WASHINGTON — Washington. -- George Stigler won the Nobel Prize for economics, but few Americans knew of him last week when he died, full of years (80 of them) and honors. What should have pleased him most was this fact: The Cold War is over and the University of Chicago won it.
Stigler exemplified the ''Chicago school'' of economics, named for the university where he taught with Milton Friedman (another Nobel laureate), Friedrich von Hayek (another), Frank Knight (who should have been one) and Ronald Coase (this year's winner). Economics shares a long, open border with politics, and hence with philosophy. Stigler always knew, as the world now does, the serious stakes of the intellectual defense of markets.
However, he may have been the wittiest serious man since Gibbon. Hence the irresistible appeal of his writings to young intellectuals chafing, in the 1960s, under the statist orthodoxies in universities.
In 1962 Oxford, ''home of lost causes,'' was home for a few partisans of what then seemed to be another such cause, the moral defense of capitalism. We were American graduate students enthusiastic about Friedman's ''Capitalism and Freedom'' and Stigler's essays in praise of laissez-faire policies.
Like most young intellectuals, we were given to going too far, debating whether government, which obviously should privatize schools, courts and roads, must operate lighthouses. Moderates said: Yes, regrettably it must because you cannot price lighthouses' services. Purists rejoined: Rubbish! When light sweeps the water's surface, the lighthouse operator is (in Locke's words) mixing his labor with the water, improving it and making it his property, so he can charge ships whatever the market will bear for the right to pass through it.
Ah, but did the property right lapse when fog blocked the improving light? And so on, and on.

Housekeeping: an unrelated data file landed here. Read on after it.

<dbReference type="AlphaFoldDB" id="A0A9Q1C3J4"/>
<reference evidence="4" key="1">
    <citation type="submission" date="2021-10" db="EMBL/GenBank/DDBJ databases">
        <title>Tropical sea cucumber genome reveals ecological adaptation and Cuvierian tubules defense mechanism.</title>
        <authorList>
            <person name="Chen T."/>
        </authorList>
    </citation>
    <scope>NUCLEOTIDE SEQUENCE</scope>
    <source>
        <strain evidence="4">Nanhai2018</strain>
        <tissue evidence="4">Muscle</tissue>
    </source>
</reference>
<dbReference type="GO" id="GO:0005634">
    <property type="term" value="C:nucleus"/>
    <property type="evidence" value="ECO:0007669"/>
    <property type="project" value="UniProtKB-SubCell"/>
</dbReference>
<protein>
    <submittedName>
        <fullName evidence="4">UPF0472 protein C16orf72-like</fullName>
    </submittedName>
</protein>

Such intellectual playfulness was part of the genesis of the conservative ideas which, when much matured, produced Ronald Reagan and Margaret Thatcher, and market economies amid the rubble of Marxism. The core ideas were given mature expression by Stigler in essays accessible to lay readers.
In 1963 Stigler published ''The Intellectual and the Market Place and Other Essays'' (foreword by the dean of the Chicago Business School -- George Shultz). The subject of the title essay was the revulsion intellectuals express toward economies organized around the self-interested search for profits in the marketplace. That place, say many intellectuals, is for vulgar people with base motives.
Acknowledging that he, too, was an intellectual (buying ''more books than golf clubs''), Stigler noted that ''we professors are more beholden to Henry Ford than to the foundation which bears his name and spreads his assets.'' Ford contributed mightily to mass production. Intellectuals are expensive to maintain. Professors need universities at which to profess. Universities need endowments and tax support. So a large social surplus, the product of private-enterprise economies, is a prerequisite for a large, comfortable (although constantly complaining) intelligentsia.
Intellectuals' disparagement of the system that supports them is ostensibly moral but actually as much aesthetic. It is that the ''profit motive'' ratifies ''materialism.'' And because economic illiteracy is especially high among intellectuals, many of them consider commerce comparable to poker, a zero-sum transaction where one person's gain must be another's loss.
In response Stigler said, ''Sears, Roebuck and Company, and Montgomery Ward made a good deal of money in the process of improving our rural marketing structure, but I am convinced that they did more for the poor farmers of America than the sum total of the federal agricultural support programs of the last 28 years.''
It was, he wrote, the industriousness of self-interested profit-seekers in the marketplace that was doubling America's per-capita wealth every 25 years. The fact that wealth creation has slowed since Stigler wrote that testifies to two phenomena which Stigler understood.
One is the intellectuals' disdain for wealth-creators, disdain that produces ignorant or punitive public policies. Another is the economic illiteracy that causes intellectuals and their public-sector echoes to consider wealth creation easy, even spontaneous.
Stigler said his essay, written to encourage intellectuals to re-examine their hostility toward capitalism, had been ''more successful in reaffirming businessmen in their faith. This is not an undesirable effect, but a lecturer denouncing cannibalism naturally must view the applause of vegetarians as equivocal evidence of his eloquence.''
Regarding the intellectuals' contempt for the vulgarity of market choices, Stigler, his whimsy sheathing a stiletto, said, ''When a good comedian and a production of Hamlet are on rival channels, I wish I could be confident that less than half the professors were laughing.'' Stigler's death subtracts from society's supply of two scarce commodities, wisdom and laughter.
George F. Will is a syndicated columnist.